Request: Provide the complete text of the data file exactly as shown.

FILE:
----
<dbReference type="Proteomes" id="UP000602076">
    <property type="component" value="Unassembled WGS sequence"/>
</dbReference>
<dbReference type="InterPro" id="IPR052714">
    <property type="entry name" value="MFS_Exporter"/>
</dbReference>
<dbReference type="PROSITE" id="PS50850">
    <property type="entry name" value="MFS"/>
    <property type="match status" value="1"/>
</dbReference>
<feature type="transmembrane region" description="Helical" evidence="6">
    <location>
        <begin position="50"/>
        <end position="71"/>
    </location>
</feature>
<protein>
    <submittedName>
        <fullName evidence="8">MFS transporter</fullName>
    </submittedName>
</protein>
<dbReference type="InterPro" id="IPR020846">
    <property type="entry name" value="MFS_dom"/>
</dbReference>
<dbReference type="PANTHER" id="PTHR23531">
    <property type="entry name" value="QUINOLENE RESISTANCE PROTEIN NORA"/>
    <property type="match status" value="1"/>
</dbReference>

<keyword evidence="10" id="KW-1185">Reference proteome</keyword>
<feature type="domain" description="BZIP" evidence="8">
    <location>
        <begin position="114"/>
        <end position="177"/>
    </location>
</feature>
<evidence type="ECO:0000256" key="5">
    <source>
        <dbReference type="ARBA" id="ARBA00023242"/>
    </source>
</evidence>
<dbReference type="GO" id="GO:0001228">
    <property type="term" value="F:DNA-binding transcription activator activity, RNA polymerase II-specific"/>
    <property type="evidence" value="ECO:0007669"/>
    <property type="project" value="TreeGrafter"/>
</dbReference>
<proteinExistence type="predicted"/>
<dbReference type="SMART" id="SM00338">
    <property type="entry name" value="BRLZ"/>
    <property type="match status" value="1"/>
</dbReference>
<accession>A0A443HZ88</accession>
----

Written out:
<dbReference type="Proteomes" id="UP000602076">
    <property type="component" value="Unassembled WGS sequence"/>
</dbReference>
<dbReference type="InterPro" id="IPR052714">
    <property type="entry name" value="MFS_Exporter"/>
</dbReference>
<dbReference type="PROSITE" id="PS50850">
    <property type="entry name" value="MFS"/>
    <property type="match status" value="1"/>
</dbReference>
<feature type="transmembrane region" description="Helical" evidence="6">
    <location>
        <begin position="50"/>
        <end position="71"/>
    </location>
</feature>
<protein>
    <submittedName>
        <fullName evidence="8">MFS transporter</fullName>
    </submittedName>
</protein>
<dbReference type="InterPro" id="IPR020846">
    <property type="entry name" value="MFS_dom"/>
</dbReference>
<dbReference type="PANTHER" id="PTHR23531">
    <property type="entry name" value="QUINOLENE RESISTANCE PROTEIN NORA"/>
    <property type="match status" value="1"/>
</dbReference>

<keyword evidence="10" id="KW-1185">Reference proteome</keyword>
<feature type="domain" description="BZIP" evidence="8">
    <location>
        <begin position="114"/>
        <end position="177"/>
    </location>
</feature>
<evidence type="ECO:0000256" key="5">
    <source>
        <dbReference type="ARBA" id="ARBA00023242"/>
    </source>
</evidence>
<dbReference type="GO" id="GO:0001228">
    <property type="term" value="F:DNA-binding transcription activator activity, RNA polymerase II-specific"/>
    <property type="evidence" value="ECO:0007669"/>
    <property type="project" value="TreeGrafter"/>
</dbReference>
<proteinExistence type="predicted"/>
<dbReference type="SMART" id="SM00338">
    <property type="entry name" value="BRLZ"/>
    <property type="match status" value="1"/>
</dbReference>
<accession>A0A443HZ88</accession>